Last February, local funk-jam outfit The Get Right Band showed up at Asheville Music Hall with six cameras, an engineer from Echo Mountain Recording and a packed house of devoted fans. The plan: to make an album.
Now, almost exactly one year later, the band is looking forward to unveiling the result, Live from Asheville, with a release party on Saturday, Jan. 26, at Ambrose West. Not only will this mark the rising band’s inaugural live recording, but it will also be its first available on vinyl.
The Get Right Band formed in 2011 after another local collective — Soulgrass Rebellion, which included guitarist and singer Silas Durocher — lost its bass player. The group tapped Durocher’s childhood buddy Jesse Gentry to sit in for a tour. Gentry jelled so well with the band that he left his base in the Virgin Islands and made a permanent move to Asheville.
As Soulgrass wrapped up its run, The Get Right Band emerged with a funkier sound built upon Gentry’s and Durocher’s natural creative synergy, with Soulgrass drummer Chris Pyle holding down the beats. Gentry and Durocher both clearly remember the night — Dec. 9, 2011 — when The Get Right Band became official. It was during a performance at the now-defunct Lexington Avenue Brewery.
“Soulgrass Rebellion band was kind of dissolving, but some gig opportunities were still coming in,” says Durocher. “The three of us who wanted to continue playing from that band started picking up random shows that Soulgrass would’ve done, but we didn’t really have an identity. We were just kind of jamming and playing parts of songs. After about six months, we started to home in on what this project sounded like. … For whatever reason, it just kind of clicked.”
The three studio albums the group has since recorded have done an exquisite job of depicting a band on the rise, from the five-song debut EP, Shake, in 2013, to 2014’s Bass Treble Angel Devil — the first with new drummer Jian-Claude Mears — and 2016’s Who’s in Charge, which the musicians recorded at Echo Mountain.
But funk and jam music are meant to live in a room with an audience. At their core, those sounds thrive on the vibe that swings back and forth from artist to crowd. Though the studio allows a band to tweak, edit and perfect a recording, there’s just some energy that can only be created in a live setting.
Gentry points out that his bandmates tend to enjoy recording more in the studio, but he feels there’s nothing like the vibe they wield from a stage. It was his idea to try making a live album, not that he had to twist anyone’s arm. “In my mind,” he says, “after we did the awesome full-length studio album, [this was a way] to do something fresh and different.”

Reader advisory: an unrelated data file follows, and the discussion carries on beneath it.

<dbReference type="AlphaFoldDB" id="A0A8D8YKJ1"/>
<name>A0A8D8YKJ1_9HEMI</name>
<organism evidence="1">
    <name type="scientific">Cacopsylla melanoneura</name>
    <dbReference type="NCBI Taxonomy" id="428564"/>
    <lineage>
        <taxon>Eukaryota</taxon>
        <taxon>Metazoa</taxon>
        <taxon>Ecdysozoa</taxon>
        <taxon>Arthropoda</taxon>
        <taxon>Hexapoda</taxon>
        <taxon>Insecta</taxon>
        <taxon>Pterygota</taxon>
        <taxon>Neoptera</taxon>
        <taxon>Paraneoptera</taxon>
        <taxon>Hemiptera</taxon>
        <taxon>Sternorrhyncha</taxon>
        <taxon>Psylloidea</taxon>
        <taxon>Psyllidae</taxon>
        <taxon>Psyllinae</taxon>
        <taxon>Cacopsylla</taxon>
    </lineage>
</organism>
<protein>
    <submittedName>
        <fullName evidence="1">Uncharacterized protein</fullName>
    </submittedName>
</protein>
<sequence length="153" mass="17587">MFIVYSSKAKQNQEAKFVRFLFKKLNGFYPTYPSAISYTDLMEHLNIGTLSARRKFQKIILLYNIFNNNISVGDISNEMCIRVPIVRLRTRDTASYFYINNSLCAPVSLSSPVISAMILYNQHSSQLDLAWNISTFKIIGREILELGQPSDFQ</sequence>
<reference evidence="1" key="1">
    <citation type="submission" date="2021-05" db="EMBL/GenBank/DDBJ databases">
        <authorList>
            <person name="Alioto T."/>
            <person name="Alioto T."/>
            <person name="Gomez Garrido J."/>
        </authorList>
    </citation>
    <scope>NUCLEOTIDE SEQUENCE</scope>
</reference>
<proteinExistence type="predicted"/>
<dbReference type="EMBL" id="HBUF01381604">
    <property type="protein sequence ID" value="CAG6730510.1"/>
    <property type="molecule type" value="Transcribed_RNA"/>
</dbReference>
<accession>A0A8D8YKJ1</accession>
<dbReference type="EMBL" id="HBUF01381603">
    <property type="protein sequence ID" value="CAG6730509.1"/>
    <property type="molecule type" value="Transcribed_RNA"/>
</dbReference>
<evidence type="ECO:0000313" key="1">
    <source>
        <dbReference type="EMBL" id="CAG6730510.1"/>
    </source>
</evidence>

Durocher, who appreciates the time and room to tweak a recording in a studio, nonetheless concurs. He notes that the energy the band experiences from its audience “feels so good. It boosts the performance so much. It affects us so much. There are other advantages to recording in a studio, but that’s always a thing we acknowledge in the studio — that energy’s not there from the crowd.”
For Live in Asheville, the band revisited a handful of crowd favorites from their first three recordings. “Shut Yo Mouth” from Bass Treble Angel Devil is particularly notable, coming as it does at track two, with Durocher’s charismatic vocal and cleaner, more assertive guitar than fans may remember from the recording. “The Carpenter’s Daughter” from the same album closes the entire set, with its not-so-romantic love challenge (“If you can fix me, honey, be my guest”). Here, its guitar-versus-bass instrumental break far outdoes the studio version. But that’s to be expected from a band that is committed to constantly growing and evolving its material.
“We tend to keep developing our songs forever,” Durocher says. “Some of that’s in the form of improvisation onstage. Especially if we have a song that’s become a fan favorite and we feel obligated to play it every night, we start getting bored with it, so [we’ll say,] ‘OK let’s try a slower, funkier version of this,’ or ‘Let’s try changing this from a major key to a minor key.’ [That way,] we can still satisfy our fans who want to sing along on the chorus, but we can have a different experience.”
And while the disc includes a choice cover of The Buggles classic, “Video Killed the Radio Star,” much of Live in Asheville is populated with even newer material that Durocher notes will also appear on a forthcoming studio album — the first the band will be engineering and producing itself.
If the versions of these new songs on Live in Asheville are any indication, that next studio recording will be well worth fans’ ears. In the meantime, there’s little better than the live thing.
WHO: The Get Right Band with Three Star Revival
WHEN: Saturday, Jan. 26, 8 p.m. $7 advance/$10 day of show
WHERE: Ambrose West, 312 Haywood Road, ambrosewest.com